Consequently, the deputy commissioner considered, as I believe the facts obliged him to do, that no individual officer could be identified as guilty of neglect or other conduct which could be made the subject of disciplinary charges. He so informed the Police Complaints Board in submitting to it the report of the investigation and the supporting papers in the case.

I emphasise that the Police Complaints Board is wholly independent of the Metropolitan Police or of any police body. Its purpose is to provide an independent review of the decision of a chief officer of police as to whether disciplinary action should be taken against any police officers. That is worth emphasising in relation to the concluding remarks of the hon. Gentleman, when he said that he felt that the Police Complaints Board could have said that it was sorry. In the correspondence cited by the hon. Gentleman, Sir George Ogden made it clear on behalf of the complaints board that he understood and sympathised with the feelings of Mr. Mariner. However, it was not for the Police Complaints Board to say that it was sorry because it is merely an investigating body and totally independent of the police. I hope that that clears up that aspect.

The Police Complaints Board agreed with the deputy commissioner's view, and the deputy chairman subsequently wrote fully to the hon. Gentleman. Both the deputy commissioner and the board very much regretted that circumstances should have combined to produce a situation in which Mr. Mariner was bound to feel that he was treated with less than adequate understanding and consideration and, moreover, that justice had not fully been done. From what I have said I hope that it is plain that I share their regrets. I regret that a combination of circumstances, the precise nature of which will now never be identified, resulted in Mr. Mariner having a perfectly proper sense of grievance and that the case of alleged assault went, so to speak, by default.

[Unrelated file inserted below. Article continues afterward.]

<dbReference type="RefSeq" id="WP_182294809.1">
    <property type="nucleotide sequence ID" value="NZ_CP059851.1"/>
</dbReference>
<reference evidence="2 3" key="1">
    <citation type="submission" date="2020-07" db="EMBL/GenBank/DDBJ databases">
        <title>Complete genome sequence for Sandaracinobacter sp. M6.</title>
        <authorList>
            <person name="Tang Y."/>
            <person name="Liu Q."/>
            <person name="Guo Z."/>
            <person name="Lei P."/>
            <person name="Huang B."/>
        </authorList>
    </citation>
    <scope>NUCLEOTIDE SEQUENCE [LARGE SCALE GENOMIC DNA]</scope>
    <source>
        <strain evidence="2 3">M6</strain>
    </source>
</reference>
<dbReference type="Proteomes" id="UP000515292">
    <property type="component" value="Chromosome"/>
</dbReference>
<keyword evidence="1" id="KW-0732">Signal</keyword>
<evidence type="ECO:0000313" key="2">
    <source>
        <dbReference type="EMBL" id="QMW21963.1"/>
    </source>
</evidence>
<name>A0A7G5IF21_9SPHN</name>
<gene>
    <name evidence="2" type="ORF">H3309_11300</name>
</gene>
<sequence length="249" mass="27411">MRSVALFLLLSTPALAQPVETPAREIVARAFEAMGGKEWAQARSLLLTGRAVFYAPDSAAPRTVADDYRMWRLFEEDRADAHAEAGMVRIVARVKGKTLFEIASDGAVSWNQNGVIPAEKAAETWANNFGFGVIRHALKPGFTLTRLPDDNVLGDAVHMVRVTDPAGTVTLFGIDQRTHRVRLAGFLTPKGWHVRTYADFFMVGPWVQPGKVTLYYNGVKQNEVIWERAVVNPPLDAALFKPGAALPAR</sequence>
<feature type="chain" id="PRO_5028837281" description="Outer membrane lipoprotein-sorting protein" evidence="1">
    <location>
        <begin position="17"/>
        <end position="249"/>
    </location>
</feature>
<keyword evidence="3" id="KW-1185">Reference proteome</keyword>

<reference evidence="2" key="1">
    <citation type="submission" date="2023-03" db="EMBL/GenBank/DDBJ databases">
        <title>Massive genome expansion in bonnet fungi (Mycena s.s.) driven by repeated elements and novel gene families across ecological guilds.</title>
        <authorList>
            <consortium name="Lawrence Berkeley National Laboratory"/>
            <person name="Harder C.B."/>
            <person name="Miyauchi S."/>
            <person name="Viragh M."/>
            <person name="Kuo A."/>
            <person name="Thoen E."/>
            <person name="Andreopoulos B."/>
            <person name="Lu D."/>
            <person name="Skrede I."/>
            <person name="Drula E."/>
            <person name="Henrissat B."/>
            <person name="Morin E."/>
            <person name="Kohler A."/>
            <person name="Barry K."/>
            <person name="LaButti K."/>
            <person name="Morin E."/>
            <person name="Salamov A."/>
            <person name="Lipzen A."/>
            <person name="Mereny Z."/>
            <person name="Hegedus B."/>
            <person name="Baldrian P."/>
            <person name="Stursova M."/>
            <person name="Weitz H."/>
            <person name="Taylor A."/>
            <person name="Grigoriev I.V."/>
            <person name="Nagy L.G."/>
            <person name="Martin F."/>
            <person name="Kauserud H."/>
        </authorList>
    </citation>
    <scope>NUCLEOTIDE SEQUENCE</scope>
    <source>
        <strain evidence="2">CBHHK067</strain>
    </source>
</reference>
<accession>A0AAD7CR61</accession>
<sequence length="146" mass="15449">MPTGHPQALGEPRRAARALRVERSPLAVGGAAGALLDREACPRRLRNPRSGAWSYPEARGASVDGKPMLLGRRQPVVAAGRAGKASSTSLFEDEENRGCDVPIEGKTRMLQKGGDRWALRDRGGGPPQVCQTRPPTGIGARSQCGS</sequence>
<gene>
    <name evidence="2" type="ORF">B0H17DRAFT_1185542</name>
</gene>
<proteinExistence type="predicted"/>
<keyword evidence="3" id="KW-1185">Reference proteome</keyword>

But, however regrettable that may be, there is no way now to reopen the matter. Nor, I am afraid, is there anything more that I can say about the outcome of the investigation into Mr. Mariner's complaints against the police. By reason of the independent statutory complaints procedure, the Home Secretary has no power to intervene in decisions reached by the chief officer, the Police Complaints Board or the Director of Public Prosecutions as the result of investigation of a complaint; nor would it be right for my right hon. Friend to comment on a decision taken by the Police Complaints Board in relation to an individual complaint.

I turn now to the other main aspect of the matters raised by the hon. Gentleman—the question of securing some improvement in the arrangements for listing cases in the criminal courts, bearing in mind the need to warn witnesses. As the hon. Gentleman fairly acknowledged, listing is within the responsibilities of the Department of the Lord Chancellor and not the Home Office. I understand that in the Central Criminal Court—the Old Bailey, the court concerned in Mr. Mariner's case—the date of hearing of a heavy case is usually fixed in advance and all involved are notified. That cannot, however, be done in all cases without considerable loss of court time, and, of course, the more court time that is lost the more time is taken for individual cases to reach their hearing date.

Most cases, therefore, appear in a warned list a certain time before the hearing, and those involved are thus put on notice that the hearing is imminent and that they may be called to attend court at any time in the period of warning. Here I should say that I understand that the police concerned in Mr. Mariner's case undertood at the time of such notice that there were to be pleas of guilty to all the charges, so they took no steps further to warn Mr. Mariner for his future attendance at court.